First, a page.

Harvey Elliott has returned to first-team training and fans have huge expectations that he will pick up where he left off upon his return.
Why such high hopes for Harvey?
After his stellar performance against the reigning European champions, former Manchester United captain Gary Neville labelled Elliott as 'brilliant', praising the 'urgency' and 'impetus' that he brought to the Reds midfield.
Neville’s colleague and ex-Liverpool skipper Jamie Redknapp said that it looks like the youngster has been playing at the highest level for years and declared on Sky Sports that "he can go right to the top and play for his country no two ways about it."
He impressed Jurgen Klopp after being given a chance in pre-season, and seized his opportunity to cement a place in the starting XI.
That loan spell was certainly impressive, only Emi Buendia and Michael Olise had more assists than his eleven, and he had more goal contributions than both Mason Mount and Jack Grealish's best seasons in the second tier.
However, there was no guarantee that form would translate to Premier League level.
His quick transition to the highest level was even more surprising given Klopp's decision to convert the winger to a centre-midfielder but the underlying numbers support his judgement.
It must be said that there is a slight caveat, the small sample size (Elliott has played just 2.8 90s), but his stats are incredible.
For starters, he is one the Reds most progressive players, transitioning the ball from midfield to attack with ease.
Only Thiago Alcantara and Trent Alexander-Arnold better his progressive passes p90 (9.29), this is defined by Fbref as the amount of passes that move the ball forward 10 yards or more in the last six passes.
Also, of Liverpool players to play more than one Premier League game, he has the most progressive carries p90 (8.93), those are carries that move the ball at least five yards closer to the opposition goal or into the penalty area.
He drives the team forward and he is just as composed when he gets further up the pitch, this is emphasised by the fact that he ranks third for shot-creating actions p90(5.40), once again behind just Thiago and Alexander-Arnold and second for carries into the final third of the pitch p90(3.57).
Pro-active defensively too, the winger-turned-midfielder ranks first for pressures in the defensive third of the pitch p90 amongst players who have played more than one PL match (6.07), first in the squad for blocks p90(2.50) and over ten ball recoveries p90 (10.7).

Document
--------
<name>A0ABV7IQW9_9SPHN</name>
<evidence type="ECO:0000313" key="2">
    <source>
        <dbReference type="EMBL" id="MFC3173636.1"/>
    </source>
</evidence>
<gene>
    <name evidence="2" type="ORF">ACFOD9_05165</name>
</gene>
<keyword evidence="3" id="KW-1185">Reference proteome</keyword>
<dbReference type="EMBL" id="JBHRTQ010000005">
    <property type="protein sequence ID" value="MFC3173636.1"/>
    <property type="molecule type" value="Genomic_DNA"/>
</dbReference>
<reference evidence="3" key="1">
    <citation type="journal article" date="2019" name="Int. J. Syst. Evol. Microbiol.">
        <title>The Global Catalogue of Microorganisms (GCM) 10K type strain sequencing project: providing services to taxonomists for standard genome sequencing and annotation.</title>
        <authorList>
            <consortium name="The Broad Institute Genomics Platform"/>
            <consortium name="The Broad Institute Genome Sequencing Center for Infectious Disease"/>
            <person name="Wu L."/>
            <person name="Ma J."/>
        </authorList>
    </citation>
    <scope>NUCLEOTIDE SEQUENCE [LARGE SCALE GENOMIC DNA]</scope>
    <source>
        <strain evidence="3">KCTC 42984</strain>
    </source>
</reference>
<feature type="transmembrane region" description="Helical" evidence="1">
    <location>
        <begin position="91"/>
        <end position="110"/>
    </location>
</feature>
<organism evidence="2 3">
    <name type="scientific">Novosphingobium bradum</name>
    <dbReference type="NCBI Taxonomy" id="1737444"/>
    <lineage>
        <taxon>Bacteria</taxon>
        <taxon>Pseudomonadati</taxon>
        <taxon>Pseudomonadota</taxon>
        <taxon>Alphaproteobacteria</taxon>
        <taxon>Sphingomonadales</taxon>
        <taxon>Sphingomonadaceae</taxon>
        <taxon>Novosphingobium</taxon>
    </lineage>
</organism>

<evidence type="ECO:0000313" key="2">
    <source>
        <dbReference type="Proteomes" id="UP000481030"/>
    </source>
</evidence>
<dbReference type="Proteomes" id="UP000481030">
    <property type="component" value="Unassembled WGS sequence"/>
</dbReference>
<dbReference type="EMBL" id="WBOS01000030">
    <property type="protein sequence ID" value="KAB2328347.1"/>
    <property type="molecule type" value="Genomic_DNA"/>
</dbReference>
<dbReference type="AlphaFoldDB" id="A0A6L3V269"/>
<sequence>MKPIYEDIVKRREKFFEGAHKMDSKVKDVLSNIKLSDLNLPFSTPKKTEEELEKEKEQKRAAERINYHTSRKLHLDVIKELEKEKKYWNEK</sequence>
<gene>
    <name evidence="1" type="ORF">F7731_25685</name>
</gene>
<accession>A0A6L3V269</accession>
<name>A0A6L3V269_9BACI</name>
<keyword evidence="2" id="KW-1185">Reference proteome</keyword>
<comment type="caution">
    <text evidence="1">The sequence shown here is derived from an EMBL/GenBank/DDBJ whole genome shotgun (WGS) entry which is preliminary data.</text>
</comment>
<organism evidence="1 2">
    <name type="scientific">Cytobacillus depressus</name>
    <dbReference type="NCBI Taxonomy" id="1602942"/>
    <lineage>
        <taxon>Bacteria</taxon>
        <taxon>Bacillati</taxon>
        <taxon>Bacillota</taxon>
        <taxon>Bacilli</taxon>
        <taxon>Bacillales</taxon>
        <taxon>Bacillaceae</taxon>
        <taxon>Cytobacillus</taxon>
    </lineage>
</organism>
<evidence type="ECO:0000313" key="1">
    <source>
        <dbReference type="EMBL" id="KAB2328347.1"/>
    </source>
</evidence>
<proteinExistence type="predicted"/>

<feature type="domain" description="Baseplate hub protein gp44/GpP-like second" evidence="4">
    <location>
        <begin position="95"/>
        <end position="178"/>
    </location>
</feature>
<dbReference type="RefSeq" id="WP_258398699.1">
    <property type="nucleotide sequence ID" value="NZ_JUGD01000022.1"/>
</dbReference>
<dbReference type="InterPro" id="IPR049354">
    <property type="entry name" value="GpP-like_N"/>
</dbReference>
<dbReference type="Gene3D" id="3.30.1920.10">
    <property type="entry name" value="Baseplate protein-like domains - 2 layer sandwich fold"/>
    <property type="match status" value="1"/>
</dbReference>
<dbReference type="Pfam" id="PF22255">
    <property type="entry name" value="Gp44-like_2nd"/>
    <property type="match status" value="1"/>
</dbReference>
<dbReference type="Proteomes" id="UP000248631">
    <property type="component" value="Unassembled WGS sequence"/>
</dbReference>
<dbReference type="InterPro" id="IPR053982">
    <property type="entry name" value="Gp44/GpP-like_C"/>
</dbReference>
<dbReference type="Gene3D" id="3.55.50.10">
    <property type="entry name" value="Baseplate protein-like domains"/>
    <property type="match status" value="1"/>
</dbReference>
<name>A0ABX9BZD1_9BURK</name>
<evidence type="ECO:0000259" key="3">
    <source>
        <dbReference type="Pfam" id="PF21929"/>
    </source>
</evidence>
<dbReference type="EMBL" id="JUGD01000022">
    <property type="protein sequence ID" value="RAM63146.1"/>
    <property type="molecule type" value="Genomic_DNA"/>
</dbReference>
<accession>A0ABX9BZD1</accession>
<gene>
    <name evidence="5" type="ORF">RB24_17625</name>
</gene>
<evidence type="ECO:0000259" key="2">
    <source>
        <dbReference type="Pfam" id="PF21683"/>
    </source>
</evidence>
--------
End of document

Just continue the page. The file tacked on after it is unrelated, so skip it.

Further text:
Klopp's decision to transform the talent into an all-phase midfielder seemed to be paying dividends before the injury and the German will hope he can slot in and fix the club's midfield woes.
Revolutionised right-hand side?
Elliott was destined to play a huge part in Liverpool's season before his injury, and the most exciting aspect was the dynamic relationship that he formed with Alexander-Arnold and Mohamed Salah on the right-hand side.
The three seemed to have an almost telepathic understanding at the start of the season. Speaking to Sky Sports after the game against Chelsea, Klopp said that "the triangle on the right-hand side worked pretty well. That’s important for us, the understanding between Mo, Trent and Harvey is really good."
Elliott's natural inclination to stay wide allows Alexander-Arnold to move into central areas to penetrate opposition defences and release Salah and Sadio Mané. An example is Liverpool's second goal against Burnley. Virgil Van Dijk's searching long ball is chested down by Elliott, who takes a touch and lays it in into Alexander-Arnold who then tees up Mané to score.
Another example is Salah's goal against Leeds, Elliott starts central but once he recognises Joel Matip is advancing with the ball, he moves to the right to cover for Alexander-Arnold who squares for the Egyptian to score.
Fans and manager alike will be hoping that the dynamic between the three continues upon Elliott's return, if it resumes immediately, it is a very exciting proposition and just in time for the business end of the season.
How long until he is back?
Liverpool's assistant manager Pepjin Lijnders urged fans that his return to action will not be rushed, he told reporters before the Carabao Cup semi-final second leg against Arsenal that "he needs time and we go step by step, of course."
Klopp's number two teased fans, saying "let me say it like this, he didn't lose his football brain!" He added that "it would be a crime if you would not play him if he trains like this, but we know it's just the start of his start with the team training."
Harvey Elliott's return provides the Reds with a solution to their creativity issues and well as their defensive vulnerabilities. Judging from what we have seen so far, the weight of expectation upon his return won’t phase the boyhood Reds fan; and his performances at the start of the season certainly won't serve to dampen the hype.